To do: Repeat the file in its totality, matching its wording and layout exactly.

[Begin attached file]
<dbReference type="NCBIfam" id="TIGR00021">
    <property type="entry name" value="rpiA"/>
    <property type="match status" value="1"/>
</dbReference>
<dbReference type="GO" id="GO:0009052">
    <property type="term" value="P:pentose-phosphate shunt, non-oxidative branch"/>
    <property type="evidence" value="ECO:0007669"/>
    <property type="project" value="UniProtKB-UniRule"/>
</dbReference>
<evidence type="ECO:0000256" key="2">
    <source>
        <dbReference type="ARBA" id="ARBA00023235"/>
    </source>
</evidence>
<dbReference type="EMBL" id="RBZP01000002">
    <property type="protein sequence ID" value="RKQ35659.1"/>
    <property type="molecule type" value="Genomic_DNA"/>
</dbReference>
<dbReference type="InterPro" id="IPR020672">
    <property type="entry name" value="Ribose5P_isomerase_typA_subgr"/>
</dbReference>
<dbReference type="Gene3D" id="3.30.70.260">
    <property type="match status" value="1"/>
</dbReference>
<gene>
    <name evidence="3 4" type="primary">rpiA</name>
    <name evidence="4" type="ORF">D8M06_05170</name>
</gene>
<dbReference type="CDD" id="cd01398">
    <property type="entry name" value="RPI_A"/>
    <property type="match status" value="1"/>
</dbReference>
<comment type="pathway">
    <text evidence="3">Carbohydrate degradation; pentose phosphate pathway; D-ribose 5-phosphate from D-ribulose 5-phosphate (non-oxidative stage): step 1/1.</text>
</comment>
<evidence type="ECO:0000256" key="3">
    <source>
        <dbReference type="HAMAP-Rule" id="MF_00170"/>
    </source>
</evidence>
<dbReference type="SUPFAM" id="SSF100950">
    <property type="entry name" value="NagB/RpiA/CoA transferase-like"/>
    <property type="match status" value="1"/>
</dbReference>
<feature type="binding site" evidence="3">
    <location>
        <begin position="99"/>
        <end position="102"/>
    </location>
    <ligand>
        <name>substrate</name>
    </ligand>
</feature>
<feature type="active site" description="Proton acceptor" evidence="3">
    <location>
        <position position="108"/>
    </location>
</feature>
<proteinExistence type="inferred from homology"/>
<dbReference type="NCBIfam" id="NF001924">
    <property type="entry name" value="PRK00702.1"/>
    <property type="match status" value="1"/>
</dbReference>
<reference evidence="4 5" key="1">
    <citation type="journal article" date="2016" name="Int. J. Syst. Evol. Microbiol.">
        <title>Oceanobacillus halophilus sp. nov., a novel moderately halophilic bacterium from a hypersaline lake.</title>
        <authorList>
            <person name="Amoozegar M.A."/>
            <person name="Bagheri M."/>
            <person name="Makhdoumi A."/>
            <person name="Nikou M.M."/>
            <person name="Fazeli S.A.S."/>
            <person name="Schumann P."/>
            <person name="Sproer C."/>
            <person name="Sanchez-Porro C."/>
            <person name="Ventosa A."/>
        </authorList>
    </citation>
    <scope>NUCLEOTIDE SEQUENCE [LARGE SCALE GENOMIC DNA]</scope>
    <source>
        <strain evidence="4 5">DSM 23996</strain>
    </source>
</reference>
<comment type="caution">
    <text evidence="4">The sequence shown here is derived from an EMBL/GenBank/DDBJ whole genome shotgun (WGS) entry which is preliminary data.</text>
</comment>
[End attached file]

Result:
<dbReference type="NCBIfam" id="TIGR00021">
    <property type="entry name" value="rpiA"/>
    <property type="match status" value="1"/>
</dbReference>
<dbReference type="GO" id="GO:0009052">
    <property type="term" value="P:pentose-phosphate shunt, non-oxidative branch"/>
    <property type="evidence" value="ECO:0007669"/>
    <property type="project" value="UniProtKB-UniRule"/>
</dbReference>
<evidence type="ECO:0000256" key="2">
    <source>
        <dbReference type="ARBA" id="ARBA00023235"/>
    </source>
</evidence>
<dbReference type="EMBL" id="RBZP01000002">
    <property type="protein sequence ID" value="RKQ35659.1"/>
    <property type="molecule type" value="Genomic_DNA"/>
</dbReference>
<dbReference type="InterPro" id="IPR020672">
    <property type="entry name" value="Ribose5P_isomerase_typA_subgr"/>
</dbReference>
<dbReference type="Gene3D" id="3.30.70.260">
    <property type="match status" value="1"/>
</dbReference>
<gene>
    <name evidence="3 4" type="primary">rpiA</name>
    <name evidence="4" type="ORF">D8M06_05170</name>
</gene>
<dbReference type="CDD" id="cd01398">
    <property type="entry name" value="RPI_A"/>
    <property type="match status" value="1"/>
</dbReference>
<comment type="pathway">
    <text evidence="3">Carbohydrate degradation; pentose phosphate pathway; D-ribose 5-phosphate from D-ribulose 5-phosphate (non-oxidative stage): step 1/1.</text>
</comment>
<evidence type="ECO:0000256" key="3">
    <source>
        <dbReference type="HAMAP-Rule" id="MF_00170"/>
    </source>
</evidence>
<dbReference type="SUPFAM" id="SSF100950">
    <property type="entry name" value="NagB/RpiA/CoA transferase-like"/>
    <property type="match status" value="1"/>
</dbReference>
<feature type="binding site" evidence="3">
    <location>
        <begin position="99"/>
        <end position="102"/>
    </location>
    <ligand>
        <name>substrate</name>
    </ligand>
</feature>
<feature type="active site" description="Proton acceptor" evidence="3">
    <location>
        <position position="108"/>
    </location>
</feature>
<proteinExistence type="inferred from homology"/>
<dbReference type="NCBIfam" id="NF001924">
    <property type="entry name" value="PRK00702.1"/>
    <property type="match status" value="1"/>
</dbReference>
<reference evidence="4 5" key="1">
    <citation type="journal article" date="2016" name="Int. J. Syst. Evol. Microbiol.">
        <title>Oceanobacillus halophilus sp. nov., a novel moderately halophilic bacterium from a hypersaline lake.</title>
        <authorList>
            <person name="Amoozegar M.A."/>
            <person name="Bagheri M."/>
            <person name="Makhdoumi A."/>
            <person name="Nikou M.M."/>
            <person name="Fazeli S.A.S."/>
            <person name="Schumann P."/>
            <person name="Sproer C."/>
            <person name="Sanchez-Porro C."/>
            <person name="Ventosa A."/>
        </authorList>
    </citation>
    <scope>NUCLEOTIDE SEQUENCE [LARGE SCALE GENOMIC DNA]</scope>
    <source>
        <strain evidence="4 5">DSM 23996</strain>
    </source>
</reference>
<comment type="caution">
    <text evidence="4">The sequence shown here is derived from an EMBL/GenBank/DDBJ whole genome shotgun (WGS) entry which is preliminary data.</text>
</comment>